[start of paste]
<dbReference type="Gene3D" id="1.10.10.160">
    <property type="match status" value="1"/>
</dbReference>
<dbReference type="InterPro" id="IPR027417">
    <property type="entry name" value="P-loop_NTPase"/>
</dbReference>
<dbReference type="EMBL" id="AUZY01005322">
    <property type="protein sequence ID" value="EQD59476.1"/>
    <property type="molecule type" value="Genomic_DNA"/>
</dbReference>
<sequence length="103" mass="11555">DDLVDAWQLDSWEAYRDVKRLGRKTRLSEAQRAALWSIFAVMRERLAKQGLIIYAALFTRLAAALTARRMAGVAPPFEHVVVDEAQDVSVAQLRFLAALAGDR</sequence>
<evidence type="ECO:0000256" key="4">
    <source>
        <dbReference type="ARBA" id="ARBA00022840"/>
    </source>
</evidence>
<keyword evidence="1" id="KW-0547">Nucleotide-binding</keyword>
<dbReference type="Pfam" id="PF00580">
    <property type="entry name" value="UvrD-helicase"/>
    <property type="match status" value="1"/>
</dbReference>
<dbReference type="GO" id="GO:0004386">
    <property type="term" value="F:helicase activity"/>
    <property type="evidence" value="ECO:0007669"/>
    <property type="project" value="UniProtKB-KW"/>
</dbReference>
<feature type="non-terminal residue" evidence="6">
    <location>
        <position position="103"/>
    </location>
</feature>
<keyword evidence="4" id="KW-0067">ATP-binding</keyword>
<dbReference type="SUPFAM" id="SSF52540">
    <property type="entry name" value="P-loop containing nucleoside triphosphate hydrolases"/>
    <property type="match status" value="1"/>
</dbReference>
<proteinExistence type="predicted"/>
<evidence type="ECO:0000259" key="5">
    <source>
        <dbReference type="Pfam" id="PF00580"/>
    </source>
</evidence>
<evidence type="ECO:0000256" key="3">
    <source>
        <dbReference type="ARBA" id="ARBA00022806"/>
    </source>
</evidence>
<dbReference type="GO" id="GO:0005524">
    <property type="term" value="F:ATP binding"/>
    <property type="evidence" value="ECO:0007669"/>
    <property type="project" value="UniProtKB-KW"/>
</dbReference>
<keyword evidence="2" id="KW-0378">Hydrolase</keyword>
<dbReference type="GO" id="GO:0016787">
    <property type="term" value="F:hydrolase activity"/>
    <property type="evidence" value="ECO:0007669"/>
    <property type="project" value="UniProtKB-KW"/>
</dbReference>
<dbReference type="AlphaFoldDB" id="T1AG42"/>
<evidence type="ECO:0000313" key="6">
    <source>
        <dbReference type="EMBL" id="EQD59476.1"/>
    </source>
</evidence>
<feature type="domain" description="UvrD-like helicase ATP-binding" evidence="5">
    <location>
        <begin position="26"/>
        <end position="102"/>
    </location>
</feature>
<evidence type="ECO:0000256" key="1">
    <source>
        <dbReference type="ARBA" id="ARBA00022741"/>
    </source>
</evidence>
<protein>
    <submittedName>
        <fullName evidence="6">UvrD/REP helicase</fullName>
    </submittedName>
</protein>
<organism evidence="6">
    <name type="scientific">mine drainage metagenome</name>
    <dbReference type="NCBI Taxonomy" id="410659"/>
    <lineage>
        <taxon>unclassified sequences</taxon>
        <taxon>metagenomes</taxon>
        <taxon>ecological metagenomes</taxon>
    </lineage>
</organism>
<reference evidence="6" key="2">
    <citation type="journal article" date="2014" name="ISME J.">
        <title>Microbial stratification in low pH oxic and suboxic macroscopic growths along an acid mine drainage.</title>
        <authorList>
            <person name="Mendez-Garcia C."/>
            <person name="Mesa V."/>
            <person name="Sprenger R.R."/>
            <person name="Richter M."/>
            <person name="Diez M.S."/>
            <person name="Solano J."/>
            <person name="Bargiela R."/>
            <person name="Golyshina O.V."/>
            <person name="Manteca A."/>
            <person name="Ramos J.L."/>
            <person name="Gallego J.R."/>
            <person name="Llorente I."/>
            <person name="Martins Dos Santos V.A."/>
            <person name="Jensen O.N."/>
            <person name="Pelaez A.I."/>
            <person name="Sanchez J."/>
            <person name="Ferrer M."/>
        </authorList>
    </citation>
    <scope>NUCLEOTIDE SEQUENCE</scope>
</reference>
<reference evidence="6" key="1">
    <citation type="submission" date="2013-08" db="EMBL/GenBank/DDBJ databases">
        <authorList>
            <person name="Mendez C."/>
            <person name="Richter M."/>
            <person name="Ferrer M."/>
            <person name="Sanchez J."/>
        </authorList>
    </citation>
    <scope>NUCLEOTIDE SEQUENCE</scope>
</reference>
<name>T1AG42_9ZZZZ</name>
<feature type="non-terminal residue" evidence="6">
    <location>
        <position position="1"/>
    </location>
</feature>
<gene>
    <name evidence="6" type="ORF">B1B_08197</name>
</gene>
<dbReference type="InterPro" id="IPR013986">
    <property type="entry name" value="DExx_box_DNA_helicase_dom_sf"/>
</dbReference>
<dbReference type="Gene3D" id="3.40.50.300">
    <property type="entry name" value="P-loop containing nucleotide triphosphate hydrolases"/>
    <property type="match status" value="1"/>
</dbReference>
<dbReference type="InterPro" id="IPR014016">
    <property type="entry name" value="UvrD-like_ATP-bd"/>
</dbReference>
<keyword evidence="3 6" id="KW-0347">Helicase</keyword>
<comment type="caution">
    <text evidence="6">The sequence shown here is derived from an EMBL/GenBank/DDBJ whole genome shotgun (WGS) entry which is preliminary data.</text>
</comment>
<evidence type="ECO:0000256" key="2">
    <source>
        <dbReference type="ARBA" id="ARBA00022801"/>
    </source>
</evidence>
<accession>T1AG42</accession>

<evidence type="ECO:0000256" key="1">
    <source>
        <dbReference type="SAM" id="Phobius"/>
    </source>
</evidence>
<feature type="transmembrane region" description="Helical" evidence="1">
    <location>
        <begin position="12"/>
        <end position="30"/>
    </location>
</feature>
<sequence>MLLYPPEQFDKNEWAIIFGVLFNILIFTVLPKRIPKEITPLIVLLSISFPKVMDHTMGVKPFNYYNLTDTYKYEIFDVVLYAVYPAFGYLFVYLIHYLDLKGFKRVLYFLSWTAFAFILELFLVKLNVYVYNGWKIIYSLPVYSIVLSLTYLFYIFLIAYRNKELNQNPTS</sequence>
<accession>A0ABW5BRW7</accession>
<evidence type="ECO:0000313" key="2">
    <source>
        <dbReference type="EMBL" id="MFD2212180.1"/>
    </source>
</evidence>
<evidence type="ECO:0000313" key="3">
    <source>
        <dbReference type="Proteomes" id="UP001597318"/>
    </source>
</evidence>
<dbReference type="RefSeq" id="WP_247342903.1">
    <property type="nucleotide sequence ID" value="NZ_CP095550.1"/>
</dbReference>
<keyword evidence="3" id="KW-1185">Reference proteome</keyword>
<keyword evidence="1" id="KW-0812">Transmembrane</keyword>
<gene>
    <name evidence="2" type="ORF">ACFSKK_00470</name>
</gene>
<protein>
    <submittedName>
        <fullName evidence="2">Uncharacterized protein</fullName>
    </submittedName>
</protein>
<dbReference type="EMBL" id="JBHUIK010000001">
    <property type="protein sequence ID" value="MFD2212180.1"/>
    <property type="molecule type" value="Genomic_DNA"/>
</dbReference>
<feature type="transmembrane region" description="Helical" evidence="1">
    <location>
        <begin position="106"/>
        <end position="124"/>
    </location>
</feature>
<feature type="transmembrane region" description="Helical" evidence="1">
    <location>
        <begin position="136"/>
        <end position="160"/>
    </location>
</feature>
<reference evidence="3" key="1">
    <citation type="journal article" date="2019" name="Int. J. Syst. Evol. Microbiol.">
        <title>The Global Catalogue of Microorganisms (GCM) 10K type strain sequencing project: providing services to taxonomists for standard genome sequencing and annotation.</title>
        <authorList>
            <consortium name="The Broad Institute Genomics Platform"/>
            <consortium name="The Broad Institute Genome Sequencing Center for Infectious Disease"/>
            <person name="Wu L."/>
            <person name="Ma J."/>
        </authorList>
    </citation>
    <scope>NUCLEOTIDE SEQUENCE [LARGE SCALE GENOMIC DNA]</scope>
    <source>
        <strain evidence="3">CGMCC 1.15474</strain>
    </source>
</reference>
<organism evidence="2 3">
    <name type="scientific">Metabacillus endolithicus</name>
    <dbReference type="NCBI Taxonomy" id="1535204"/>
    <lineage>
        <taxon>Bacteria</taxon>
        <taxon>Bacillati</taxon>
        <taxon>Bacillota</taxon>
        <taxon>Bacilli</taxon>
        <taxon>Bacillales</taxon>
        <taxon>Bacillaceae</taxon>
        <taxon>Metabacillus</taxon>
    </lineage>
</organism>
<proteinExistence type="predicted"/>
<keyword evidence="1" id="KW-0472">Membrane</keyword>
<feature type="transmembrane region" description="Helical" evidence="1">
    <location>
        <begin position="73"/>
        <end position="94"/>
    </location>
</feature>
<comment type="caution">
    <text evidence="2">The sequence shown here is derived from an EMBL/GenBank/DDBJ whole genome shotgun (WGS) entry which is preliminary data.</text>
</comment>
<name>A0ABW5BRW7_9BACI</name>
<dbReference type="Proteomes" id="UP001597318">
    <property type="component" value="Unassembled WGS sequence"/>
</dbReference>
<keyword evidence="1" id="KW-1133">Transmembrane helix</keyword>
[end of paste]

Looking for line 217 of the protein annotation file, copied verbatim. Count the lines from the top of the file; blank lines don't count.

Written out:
    <scope>NUCLEOTIDE SEQUENCE [LARGE SCALE GENOMIC DNA]</scope>